17.  The competent Intermediate People’s Court25 through which enforcement is sought26 must base any decision of refusal to enforce only on the provisions of Article V(1) (which require allegation and evidence by the party against whom recognition and enforcement are sought) or Article V(2) (where the court may decide ex officio). Examination and control over foreign awards by the Courts of Mainland China are only of a purely procedural nature and cannot be subjected to substantive supervision (as it is in the case of domestic awards).

18.  Although the ground of public policy27 has raised many worries among scholars and legal practitioners,28 longstanding practice of the Courts of Mainland China has showed that no judicial decision has yet been denied the enforcement on the grounds of violation of public policy,29 under Article V[2(b)] (in cases where lower Courts did, the SPC later overruled it). The same goes for the grounds of impossible successful arbitration of the dispute,30 Article V[2(a)].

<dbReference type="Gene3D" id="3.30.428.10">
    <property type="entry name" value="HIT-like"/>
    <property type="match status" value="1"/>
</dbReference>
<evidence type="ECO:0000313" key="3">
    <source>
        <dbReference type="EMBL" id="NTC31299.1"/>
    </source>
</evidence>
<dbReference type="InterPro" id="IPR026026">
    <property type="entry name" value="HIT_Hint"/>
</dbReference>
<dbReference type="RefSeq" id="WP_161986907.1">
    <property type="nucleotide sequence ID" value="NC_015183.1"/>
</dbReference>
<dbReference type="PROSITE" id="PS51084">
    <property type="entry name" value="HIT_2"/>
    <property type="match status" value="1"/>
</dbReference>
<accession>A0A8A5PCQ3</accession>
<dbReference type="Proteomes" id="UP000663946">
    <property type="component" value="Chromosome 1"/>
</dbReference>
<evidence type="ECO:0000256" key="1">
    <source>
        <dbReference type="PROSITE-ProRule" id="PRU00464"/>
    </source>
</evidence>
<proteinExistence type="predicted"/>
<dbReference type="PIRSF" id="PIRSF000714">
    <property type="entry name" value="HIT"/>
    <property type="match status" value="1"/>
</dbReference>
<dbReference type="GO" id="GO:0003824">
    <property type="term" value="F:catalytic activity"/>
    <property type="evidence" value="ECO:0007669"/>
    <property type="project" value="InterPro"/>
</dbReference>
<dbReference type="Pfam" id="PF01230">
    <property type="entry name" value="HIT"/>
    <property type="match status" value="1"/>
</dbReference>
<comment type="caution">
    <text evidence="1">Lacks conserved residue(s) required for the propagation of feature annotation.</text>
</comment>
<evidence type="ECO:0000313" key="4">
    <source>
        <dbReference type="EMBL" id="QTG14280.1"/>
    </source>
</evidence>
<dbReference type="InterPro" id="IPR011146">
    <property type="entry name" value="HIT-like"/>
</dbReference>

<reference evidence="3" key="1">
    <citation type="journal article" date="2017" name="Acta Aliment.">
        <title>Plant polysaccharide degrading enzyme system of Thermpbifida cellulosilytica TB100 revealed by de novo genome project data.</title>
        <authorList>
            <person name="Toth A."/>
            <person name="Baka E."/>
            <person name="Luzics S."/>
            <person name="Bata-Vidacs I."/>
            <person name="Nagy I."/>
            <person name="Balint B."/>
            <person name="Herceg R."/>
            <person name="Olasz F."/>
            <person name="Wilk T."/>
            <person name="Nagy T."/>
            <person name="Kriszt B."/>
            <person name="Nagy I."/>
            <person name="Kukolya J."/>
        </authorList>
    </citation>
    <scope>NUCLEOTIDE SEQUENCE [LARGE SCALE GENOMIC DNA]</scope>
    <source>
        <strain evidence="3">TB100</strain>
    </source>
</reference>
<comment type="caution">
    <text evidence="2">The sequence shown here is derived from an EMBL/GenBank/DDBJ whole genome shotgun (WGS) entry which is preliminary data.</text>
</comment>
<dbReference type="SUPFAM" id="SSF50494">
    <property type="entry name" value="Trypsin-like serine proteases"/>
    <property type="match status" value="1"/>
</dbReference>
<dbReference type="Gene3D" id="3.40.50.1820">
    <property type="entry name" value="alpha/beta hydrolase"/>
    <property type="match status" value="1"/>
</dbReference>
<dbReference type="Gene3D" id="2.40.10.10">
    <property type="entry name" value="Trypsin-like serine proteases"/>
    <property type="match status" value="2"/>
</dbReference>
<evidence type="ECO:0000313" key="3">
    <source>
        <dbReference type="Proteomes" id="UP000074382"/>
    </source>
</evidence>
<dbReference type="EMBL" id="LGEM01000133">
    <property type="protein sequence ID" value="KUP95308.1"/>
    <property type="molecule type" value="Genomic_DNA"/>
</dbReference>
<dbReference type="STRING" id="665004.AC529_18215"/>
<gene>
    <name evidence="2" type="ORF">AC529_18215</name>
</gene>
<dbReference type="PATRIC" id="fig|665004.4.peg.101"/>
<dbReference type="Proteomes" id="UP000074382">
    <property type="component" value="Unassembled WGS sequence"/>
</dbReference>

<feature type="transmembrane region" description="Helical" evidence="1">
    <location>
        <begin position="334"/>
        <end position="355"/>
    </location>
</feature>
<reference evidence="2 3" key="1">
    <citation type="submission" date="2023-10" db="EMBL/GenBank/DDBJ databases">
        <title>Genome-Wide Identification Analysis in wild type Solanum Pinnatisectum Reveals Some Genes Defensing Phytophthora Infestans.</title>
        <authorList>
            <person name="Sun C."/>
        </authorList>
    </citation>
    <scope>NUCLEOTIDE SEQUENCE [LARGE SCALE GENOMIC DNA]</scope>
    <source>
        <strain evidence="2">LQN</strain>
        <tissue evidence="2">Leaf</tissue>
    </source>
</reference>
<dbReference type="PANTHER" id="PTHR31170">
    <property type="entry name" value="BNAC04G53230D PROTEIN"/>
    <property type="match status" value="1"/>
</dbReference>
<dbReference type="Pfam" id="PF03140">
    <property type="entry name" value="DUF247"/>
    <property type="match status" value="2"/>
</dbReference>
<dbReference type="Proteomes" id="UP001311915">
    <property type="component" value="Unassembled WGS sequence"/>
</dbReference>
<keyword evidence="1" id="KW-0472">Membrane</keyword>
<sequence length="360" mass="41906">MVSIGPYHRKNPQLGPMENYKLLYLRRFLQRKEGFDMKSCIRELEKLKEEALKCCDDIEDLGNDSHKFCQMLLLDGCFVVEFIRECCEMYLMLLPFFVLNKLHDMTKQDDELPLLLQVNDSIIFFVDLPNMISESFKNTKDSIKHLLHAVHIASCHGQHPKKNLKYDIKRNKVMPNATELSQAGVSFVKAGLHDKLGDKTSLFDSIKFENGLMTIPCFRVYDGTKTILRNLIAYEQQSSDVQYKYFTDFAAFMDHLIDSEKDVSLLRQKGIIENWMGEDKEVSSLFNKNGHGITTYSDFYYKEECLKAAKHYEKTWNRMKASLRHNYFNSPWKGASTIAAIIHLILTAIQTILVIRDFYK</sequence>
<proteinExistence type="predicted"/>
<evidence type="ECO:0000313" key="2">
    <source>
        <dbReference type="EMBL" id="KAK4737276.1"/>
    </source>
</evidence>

(p. 351) 19.  According to Wang,31 “Chinese courts … paid more attention to substance, justice, fairness and equity rather than observation of procedures … the understanding of ‘due process’ is quite different in China from that in common law jurisdictions”. Consequently, “the issue of ‘unable to present his case’ (Article V.1.b) has been seldom raised as a defence”.